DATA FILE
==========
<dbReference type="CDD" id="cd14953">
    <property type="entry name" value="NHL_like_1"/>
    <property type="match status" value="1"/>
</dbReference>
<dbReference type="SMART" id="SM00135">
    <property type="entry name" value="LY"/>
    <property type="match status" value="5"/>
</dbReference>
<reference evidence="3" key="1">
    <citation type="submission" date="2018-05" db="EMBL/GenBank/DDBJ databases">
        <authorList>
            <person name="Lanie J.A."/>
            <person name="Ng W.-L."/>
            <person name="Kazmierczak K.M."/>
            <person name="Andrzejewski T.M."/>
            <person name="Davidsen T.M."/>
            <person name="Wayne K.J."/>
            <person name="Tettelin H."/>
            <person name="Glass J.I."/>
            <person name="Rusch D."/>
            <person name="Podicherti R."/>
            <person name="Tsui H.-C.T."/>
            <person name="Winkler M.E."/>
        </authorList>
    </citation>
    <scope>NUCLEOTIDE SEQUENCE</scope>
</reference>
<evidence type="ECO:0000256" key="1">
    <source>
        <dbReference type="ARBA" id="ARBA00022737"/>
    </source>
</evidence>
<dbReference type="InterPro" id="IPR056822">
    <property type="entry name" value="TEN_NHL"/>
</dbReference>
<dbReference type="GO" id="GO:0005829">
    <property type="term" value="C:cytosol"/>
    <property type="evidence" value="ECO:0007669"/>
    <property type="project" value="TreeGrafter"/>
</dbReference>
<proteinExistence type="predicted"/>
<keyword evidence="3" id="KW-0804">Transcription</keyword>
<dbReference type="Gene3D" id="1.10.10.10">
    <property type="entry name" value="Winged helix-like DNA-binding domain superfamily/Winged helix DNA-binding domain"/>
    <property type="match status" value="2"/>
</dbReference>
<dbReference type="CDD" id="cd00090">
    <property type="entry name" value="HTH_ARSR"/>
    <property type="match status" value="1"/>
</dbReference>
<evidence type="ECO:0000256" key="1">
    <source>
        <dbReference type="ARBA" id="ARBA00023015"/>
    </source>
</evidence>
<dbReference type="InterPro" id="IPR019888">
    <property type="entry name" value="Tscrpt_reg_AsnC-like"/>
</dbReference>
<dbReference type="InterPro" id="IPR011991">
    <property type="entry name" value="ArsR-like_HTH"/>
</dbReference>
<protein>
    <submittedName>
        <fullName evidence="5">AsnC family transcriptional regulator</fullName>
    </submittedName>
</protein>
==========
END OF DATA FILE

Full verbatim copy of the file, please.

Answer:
<dbReference type="CDD" id="cd14953">
    <property type="entry name" value="NHL_like_1"/>
    <property type="match status" value="1"/>
</dbReference>
<dbReference type="SMART" id="SM00135">
    <property type="entry name" value="LY"/>
    <property type="match status" value="5"/>
</dbReference>
<reference evidence="3" key="1">
    <citation type="submission" date="2018-05" db="EMBL/GenBank/DDBJ databases">
        <authorList>
            <person name="Lanie J.A."/>
            <person name="Ng W.-L."/>
            <person name="Kazmierczak K.M."/>
            <person name="Andrzejewski T.M."/>
            <person name="Davidsen T.M."/>
            <person name="Wayne K.J."/>
            <person name="Tettelin H."/>
            <person name="Glass J.I."/>
            <person name="Rusch D."/>
            <person name="Podicherti R."/>
            <person name="Tsui H.-C.T."/>
            <person name="Winkler M.E."/>
        </authorList>
    </citation>
    <scope>NUCLEOTIDE SEQUENCE</scope>
</reference>
<evidence type="ECO:0000256" key="1">
    <source>
        <dbReference type="ARBA" id="ARBA00022737"/>
    </source>
</evidence>
<dbReference type="InterPro" id="IPR056822">
    <property type="entry name" value="TEN_NHL"/>
</dbReference>
<dbReference type="GO" id="GO:0005829">
    <property type="term" value="C:cytosol"/>
    <property type="evidence" value="ECO:0007669"/>
    <property type="project" value="TreeGrafter"/>
</dbReference>
<proteinExistence type="predicted"/>
<keyword evidence="3" id="KW-0804">Transcription</keyword>
<dbReference type="Gene3D" id="1.10.10.10">
    <property type="entry name" value="Winged helix-like DNA-binding domain superfamily/Winged helix DNA-binding domain"/>
    <property type="match status" value="2"/>
</dbReference>
<dbReference type="CDD" id="cd00090">
    <property type="entry name" value="HTH_ARSR"/>
    <property type="match status" value="1"/>
</dbReference>
<evidence type="ECO:0000256" key="1">
    <source>
        <dbReference type="ARBA" id="ARBA00023015"/>
    </source>
</evidence>
<dbReference type="InterPro" id="IPR019888">
    <property type="entry name" value="Tscrpt_reg_AsnC-like"/>
</dbReference>
<dbReference type="InterPro" id="IPR011991">
    <property type="entry name" value="ArsR-like_HTH"/>
</dbReference>
<protein>
    <submittedName>
        <fullName evidence="5">AsnC family transcriptional regulator</fullName>
    </submittedName>
</protein>